How can SMEs Rank in Search Engines?

By Emma Moody, 7th June 2024

Establishing an effective organic marketing channel can drive disproportionate return on the time and money invested. Not only this, but unlike most other marketing channels such as networking, social and paid, the benefits can continue long after investment stops. 

Therefore, the impact of securing organic keyword rankings can be huge for small and medium sized businesses. It boosts discoverability and creates aligned new leads, sales and visitors for the business with minimal ongoing effort. However, with large businesses dominating the search engines in their respective industries, SME’s are having to be increasingly strategic to increase their search engine visibility and reap the benefits.


Can SMEs rank in search engines?

There is a huge opportunity for SMEs to secure high value search engine rankings. The key to successfully improving search engine rankings is to be realistic and strategic. If you’re a small business, even if you’ve been going a long time, it’s unlikely that you’ll be able to directly compete with organisations like Amazon, BBC News and the equivalent industry-specific titans. The trick is to find and enter keyword battles that you can statistically win. In many cases, this will mean targeting smaller keywords with modest search volumes. This approach will enable you to improve your aggregate rankings and meaningfully move the needle on your visibility.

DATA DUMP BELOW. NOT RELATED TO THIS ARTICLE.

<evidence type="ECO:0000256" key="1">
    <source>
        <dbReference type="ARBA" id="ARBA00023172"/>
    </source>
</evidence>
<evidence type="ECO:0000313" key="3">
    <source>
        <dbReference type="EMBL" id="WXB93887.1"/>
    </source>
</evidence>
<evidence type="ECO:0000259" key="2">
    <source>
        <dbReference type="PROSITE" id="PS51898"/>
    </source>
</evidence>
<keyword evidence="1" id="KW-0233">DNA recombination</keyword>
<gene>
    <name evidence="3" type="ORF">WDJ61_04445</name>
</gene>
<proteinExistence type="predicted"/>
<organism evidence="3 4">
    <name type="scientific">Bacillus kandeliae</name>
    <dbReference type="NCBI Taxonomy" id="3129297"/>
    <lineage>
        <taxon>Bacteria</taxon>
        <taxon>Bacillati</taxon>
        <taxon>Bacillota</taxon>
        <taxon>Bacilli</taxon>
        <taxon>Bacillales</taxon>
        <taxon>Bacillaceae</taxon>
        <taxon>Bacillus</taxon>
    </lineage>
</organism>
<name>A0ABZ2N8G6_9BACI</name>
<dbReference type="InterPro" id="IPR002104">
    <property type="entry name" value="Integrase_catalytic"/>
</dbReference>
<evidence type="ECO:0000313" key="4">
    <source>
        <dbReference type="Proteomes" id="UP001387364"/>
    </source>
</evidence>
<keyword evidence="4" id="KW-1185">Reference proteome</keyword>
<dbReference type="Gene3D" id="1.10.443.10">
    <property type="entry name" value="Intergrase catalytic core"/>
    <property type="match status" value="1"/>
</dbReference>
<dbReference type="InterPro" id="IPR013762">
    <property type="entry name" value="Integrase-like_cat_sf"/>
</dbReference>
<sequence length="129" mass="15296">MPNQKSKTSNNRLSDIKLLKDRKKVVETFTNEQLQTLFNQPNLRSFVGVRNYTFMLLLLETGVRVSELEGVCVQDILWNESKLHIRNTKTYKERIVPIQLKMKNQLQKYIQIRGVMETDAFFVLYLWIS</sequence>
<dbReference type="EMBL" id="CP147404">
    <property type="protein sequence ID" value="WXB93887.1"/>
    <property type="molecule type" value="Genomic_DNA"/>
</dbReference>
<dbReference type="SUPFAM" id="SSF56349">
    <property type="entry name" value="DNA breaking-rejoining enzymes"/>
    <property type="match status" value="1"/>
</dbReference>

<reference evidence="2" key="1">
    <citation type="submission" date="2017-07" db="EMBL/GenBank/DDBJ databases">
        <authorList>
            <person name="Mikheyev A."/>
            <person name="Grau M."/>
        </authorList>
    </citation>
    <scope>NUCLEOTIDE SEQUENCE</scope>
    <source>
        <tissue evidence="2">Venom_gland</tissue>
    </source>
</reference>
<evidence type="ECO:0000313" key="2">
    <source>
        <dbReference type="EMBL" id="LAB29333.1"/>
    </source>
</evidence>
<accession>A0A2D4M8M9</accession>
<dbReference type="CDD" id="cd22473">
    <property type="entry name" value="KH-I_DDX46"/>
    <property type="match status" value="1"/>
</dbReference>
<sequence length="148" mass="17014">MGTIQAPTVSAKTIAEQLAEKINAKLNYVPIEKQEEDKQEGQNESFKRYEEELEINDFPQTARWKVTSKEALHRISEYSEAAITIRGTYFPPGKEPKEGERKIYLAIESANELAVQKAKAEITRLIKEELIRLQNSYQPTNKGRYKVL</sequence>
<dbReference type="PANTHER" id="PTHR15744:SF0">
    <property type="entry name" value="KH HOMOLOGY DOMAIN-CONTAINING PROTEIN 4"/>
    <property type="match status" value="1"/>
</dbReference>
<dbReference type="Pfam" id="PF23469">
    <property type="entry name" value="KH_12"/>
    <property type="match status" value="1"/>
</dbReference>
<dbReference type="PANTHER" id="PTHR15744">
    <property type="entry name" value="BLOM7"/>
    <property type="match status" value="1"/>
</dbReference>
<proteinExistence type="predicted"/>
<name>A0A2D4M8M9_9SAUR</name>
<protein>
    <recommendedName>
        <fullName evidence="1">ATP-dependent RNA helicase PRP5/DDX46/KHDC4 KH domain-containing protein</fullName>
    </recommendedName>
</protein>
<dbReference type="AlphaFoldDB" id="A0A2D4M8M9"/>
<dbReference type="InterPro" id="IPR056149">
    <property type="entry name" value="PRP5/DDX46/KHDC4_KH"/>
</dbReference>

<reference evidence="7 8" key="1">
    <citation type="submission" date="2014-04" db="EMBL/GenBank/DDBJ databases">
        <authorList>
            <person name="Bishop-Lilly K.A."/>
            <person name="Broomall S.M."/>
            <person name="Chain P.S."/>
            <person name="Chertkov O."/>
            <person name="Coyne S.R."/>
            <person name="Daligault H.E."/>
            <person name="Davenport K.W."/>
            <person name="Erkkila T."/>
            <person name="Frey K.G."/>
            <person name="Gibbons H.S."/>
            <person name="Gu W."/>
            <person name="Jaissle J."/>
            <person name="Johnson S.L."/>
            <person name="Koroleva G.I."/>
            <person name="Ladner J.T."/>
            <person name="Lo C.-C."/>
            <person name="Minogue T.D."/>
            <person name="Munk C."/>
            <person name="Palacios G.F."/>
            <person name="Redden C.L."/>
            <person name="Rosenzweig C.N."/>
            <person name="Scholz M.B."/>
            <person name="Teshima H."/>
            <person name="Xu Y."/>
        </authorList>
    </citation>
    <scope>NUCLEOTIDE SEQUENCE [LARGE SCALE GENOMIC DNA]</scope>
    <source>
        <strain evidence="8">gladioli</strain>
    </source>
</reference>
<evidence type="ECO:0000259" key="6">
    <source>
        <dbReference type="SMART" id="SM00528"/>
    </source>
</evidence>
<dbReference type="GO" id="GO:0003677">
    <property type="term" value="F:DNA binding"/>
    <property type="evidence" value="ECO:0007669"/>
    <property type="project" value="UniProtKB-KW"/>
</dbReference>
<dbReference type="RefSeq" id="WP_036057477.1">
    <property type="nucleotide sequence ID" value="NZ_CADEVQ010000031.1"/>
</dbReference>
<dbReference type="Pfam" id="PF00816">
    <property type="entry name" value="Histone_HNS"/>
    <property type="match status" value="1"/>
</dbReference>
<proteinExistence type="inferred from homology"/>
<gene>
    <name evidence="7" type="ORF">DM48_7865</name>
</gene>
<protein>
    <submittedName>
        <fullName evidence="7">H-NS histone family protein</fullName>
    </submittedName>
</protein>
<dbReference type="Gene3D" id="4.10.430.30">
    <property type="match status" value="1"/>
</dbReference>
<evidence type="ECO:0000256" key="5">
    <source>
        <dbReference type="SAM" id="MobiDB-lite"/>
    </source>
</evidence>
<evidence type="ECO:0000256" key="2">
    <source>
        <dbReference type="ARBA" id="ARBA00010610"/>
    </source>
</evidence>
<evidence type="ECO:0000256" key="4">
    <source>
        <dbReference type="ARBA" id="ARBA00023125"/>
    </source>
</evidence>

Why Google favours large businesses

Have you ever felt like the rules of SEO don’t apply to large businesses? We see some of the biggest players making fundamental SEO mistakes on their websites and yet they still rank #1 in Google. To understand why this happens, we can take a look at how Google ranks websites.